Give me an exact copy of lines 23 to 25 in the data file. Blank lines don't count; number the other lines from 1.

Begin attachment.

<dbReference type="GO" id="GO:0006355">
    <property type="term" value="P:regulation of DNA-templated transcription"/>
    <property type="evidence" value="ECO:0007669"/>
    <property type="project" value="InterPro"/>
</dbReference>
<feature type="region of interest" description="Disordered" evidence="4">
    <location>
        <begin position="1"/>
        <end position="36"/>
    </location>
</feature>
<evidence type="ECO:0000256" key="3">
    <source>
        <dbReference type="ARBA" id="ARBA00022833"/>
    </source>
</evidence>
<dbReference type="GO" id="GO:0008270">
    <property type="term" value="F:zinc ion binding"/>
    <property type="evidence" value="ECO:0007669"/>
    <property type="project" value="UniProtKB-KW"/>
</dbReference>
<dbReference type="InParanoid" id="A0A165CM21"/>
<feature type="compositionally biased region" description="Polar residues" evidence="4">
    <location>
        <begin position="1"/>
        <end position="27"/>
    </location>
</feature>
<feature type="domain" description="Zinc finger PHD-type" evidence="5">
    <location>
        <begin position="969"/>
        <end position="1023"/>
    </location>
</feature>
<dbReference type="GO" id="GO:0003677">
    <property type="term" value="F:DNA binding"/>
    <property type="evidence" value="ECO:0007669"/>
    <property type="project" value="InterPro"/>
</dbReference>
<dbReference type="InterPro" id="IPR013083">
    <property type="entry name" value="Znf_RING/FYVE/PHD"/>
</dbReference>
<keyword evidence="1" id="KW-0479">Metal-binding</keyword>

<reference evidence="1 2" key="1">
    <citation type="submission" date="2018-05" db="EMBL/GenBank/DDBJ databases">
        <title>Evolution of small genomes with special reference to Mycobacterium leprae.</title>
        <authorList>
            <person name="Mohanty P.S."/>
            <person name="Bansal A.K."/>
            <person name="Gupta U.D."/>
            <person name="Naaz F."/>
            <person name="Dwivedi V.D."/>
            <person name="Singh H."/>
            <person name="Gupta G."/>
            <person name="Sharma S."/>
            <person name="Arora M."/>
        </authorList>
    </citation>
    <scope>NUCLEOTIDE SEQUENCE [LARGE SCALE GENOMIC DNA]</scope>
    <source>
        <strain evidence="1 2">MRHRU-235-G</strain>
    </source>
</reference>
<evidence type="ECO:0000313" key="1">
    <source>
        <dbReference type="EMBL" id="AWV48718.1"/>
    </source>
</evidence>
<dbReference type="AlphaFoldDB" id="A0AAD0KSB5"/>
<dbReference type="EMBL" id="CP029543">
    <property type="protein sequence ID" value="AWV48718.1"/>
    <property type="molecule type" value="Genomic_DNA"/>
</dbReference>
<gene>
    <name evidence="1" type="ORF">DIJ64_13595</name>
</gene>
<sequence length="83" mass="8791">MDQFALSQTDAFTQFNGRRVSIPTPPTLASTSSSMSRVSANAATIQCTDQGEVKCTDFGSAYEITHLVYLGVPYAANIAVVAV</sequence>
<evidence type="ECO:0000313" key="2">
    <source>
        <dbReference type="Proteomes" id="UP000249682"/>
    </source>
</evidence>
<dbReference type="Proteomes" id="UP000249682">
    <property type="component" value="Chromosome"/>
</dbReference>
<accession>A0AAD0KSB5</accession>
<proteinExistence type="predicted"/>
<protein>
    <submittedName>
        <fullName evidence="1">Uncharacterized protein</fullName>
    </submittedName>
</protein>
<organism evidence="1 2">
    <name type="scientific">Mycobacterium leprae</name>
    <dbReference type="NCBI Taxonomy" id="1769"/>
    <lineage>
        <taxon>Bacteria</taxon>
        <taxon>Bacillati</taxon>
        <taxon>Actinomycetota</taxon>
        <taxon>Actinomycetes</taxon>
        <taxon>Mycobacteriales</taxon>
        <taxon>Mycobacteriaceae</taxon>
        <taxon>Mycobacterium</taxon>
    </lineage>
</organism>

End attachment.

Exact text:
<feature type="compositionally biased region" description="Polar residues" evidence="4">
    <location>
        <begin position="1"/>